Posted by: David Scott
business continuity, business protections, DAPR, disaster awareness, disaster planning, IDRU, IT security
We touched on IDRU in our prior article (please see if you haven’t read it). It is paired with DAPR, which we’ll discuss in our next article.
IDRU (Id`-roo) is an acronym:
Inadequacy, Disaster, Runaway, and Unrecoverability.
And IDRU is this:
Inadequacy: Inadequacy is manifested as lack of proper awareness, planning, action, proper results, and resultant dire consequence. On a local scale, we’re aware of inefficient, ineffective, and inadequate attention, inadequate business, and inadequate technology (or use of it), leading to poor business outcomes.
Disaster: Today, business frequently finds itself in an unrecoverable posture due to a lack of planning. In the case of small business, it’s been estimated that more than 60% of startups fail due to lack of a coherent business plan and proper allied execution. In the case of larger businesses, just Google “List of business failures” for some perspective.
Runaway: In a true condition of Runaway, you, and any action you take, are irrelevant in the face of an inevitable outcome. Consider that statement carefully.
A simple analogy will serve: You are the driver of a car. You are speeding on a wet and winding road. There are signs, and they expose your conditions: One gives the speed limit. Another indicates “Slippery When Wet.” One states “Dangerous Curve Ahead.” Given the nature and conditions of the road, you should have an adequate awareness of danger, and you should have enough information to take action: To slow down, to drive with care, to prevent a bad outcome.
However, you fail to do these things. Your attention, concern, and actions are inadequate. You fail to imagine and plan for the contingency that soon happens: You cannot make the dangerous curve; you break through a guardrail; and you begin a plummet down a cliff. Your predicament was preventable, But now this, for you, is disaster.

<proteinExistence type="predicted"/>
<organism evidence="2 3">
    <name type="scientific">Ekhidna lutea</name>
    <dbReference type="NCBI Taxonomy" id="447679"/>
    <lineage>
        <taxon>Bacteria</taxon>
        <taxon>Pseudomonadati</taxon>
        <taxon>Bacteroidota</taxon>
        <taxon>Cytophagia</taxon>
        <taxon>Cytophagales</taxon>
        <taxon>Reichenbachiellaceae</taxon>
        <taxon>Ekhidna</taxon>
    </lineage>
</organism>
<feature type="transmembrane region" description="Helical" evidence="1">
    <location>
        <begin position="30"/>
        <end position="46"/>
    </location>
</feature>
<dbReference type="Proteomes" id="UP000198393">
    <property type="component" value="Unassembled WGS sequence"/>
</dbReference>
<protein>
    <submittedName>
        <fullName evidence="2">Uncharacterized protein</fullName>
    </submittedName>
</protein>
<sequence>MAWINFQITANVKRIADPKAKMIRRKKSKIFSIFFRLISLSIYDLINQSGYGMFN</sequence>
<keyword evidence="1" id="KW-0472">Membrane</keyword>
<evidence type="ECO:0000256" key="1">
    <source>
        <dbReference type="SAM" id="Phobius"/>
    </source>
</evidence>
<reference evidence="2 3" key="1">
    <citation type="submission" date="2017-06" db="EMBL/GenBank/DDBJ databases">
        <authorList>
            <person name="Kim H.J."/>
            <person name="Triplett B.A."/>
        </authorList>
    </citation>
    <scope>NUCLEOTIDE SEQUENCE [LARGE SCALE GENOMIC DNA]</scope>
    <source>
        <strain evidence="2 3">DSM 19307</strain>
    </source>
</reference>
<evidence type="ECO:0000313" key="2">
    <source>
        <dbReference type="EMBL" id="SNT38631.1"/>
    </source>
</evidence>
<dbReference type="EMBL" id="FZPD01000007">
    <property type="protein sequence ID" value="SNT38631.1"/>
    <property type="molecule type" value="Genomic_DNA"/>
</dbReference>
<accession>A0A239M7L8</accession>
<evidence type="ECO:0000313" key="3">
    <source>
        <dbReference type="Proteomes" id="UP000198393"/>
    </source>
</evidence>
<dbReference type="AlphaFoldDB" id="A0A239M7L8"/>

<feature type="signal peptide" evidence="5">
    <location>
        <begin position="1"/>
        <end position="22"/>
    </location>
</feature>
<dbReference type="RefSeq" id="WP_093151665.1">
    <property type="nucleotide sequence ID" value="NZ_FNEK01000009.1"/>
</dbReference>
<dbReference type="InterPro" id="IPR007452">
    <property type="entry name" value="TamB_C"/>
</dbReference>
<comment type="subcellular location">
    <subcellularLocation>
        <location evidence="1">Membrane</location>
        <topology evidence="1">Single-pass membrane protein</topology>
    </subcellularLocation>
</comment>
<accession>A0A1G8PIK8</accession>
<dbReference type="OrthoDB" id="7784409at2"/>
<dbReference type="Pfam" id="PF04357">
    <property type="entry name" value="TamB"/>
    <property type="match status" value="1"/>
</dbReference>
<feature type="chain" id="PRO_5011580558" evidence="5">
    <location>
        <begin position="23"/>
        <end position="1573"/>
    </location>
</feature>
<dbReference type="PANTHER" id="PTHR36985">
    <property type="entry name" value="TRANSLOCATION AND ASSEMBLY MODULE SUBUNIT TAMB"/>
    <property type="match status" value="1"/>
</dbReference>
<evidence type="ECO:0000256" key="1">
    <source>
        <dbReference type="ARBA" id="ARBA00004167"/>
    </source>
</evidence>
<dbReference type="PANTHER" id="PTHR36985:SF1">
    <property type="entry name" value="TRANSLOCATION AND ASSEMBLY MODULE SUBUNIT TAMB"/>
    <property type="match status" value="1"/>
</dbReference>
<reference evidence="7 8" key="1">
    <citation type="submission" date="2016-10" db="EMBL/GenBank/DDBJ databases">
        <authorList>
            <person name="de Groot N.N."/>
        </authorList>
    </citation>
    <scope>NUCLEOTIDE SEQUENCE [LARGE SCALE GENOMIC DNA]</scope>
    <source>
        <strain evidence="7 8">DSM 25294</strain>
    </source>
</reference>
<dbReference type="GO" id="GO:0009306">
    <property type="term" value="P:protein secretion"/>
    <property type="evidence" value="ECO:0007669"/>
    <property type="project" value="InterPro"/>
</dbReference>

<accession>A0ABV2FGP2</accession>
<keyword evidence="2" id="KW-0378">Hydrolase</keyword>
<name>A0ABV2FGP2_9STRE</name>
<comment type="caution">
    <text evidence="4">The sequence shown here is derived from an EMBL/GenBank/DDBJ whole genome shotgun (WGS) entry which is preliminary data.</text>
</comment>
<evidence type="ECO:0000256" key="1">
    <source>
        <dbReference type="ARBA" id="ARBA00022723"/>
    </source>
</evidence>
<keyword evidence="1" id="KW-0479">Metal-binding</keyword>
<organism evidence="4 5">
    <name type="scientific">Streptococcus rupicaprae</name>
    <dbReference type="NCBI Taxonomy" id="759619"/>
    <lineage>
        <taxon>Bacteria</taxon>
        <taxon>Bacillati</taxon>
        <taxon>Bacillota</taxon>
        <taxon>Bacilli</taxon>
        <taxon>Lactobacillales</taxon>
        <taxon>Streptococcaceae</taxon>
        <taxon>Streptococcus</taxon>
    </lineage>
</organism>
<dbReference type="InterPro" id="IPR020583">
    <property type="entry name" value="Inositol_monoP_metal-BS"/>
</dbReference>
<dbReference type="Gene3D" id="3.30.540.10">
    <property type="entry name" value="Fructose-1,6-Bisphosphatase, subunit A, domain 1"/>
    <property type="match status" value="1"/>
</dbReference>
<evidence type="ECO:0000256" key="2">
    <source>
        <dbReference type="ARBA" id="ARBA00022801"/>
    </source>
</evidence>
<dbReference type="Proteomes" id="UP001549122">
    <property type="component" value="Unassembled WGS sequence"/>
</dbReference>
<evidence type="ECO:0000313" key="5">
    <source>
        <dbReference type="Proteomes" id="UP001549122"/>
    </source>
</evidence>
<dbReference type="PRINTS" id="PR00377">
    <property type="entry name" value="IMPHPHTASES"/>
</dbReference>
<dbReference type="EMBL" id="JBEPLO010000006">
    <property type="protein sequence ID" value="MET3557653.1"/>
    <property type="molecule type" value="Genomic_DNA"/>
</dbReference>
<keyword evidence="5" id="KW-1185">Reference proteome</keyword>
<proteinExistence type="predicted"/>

However – you yet have ‘systems’ at your disposal! You mash the brake. There is no effect. You turn the wheel to the left, to the right – again, your action has no effect. In fact, your fall accelerates. You pull the emergency brake. You are in an emergency and beyond: You are in a condition of Runaway. It is, simply, too late.
(Here, prevention isn’t some part of a disaster plan – it is all of it). Once you begin Runaway, there is no meaningful action to be taken, and – regardless of remaining plans – no executable part of a plan contains any meaning. In terms of business and technology, Runaway can occur when systems, security and allied process (and use) start to lag. If the organization doesn’t invest on a timely basis, and bring new services and products to market in remaining competitive – and learn to make best use of technical business enablements and protections, it becomes harder and harder to regain a responsible forward edge. It’s a choice: The organization faces either an ongoing manageable incline – or the face of an impossible cliff.
Unrecoverability: Once you’re in the zone of an inevitable bad outcome, you are in a position of Unrecoverability. Our car is in a Runaway condition, and the car and its occupant are now unrecoverable – they will be smashed and killed, respectively. Any business relying on technology – any Business-Technology Weave – is susceptible to unrecoverable situations.
For business: Runaway and unrecoverability begin with such things as failure to invest in the future; loss of business reputation through negligence, poor customer service, poor products, etc.; poor investments in process, the wrong infrastructure; resultant inability to raise captital – or a pouring of efforts into “catching up” at the expense of properly serving the present.
Understanding IDRU’s “value”: As we can see, Unrecoverability is something to be avoided at all cost: There can be no good reason to risk even the beginning of IDRU: Inadequacy.
It all begins with a modern awareness. Awareness. That bring us to DAPR – and our next article.
NP: Things Are Getting Better, Cannonball Adderley, jazz24.org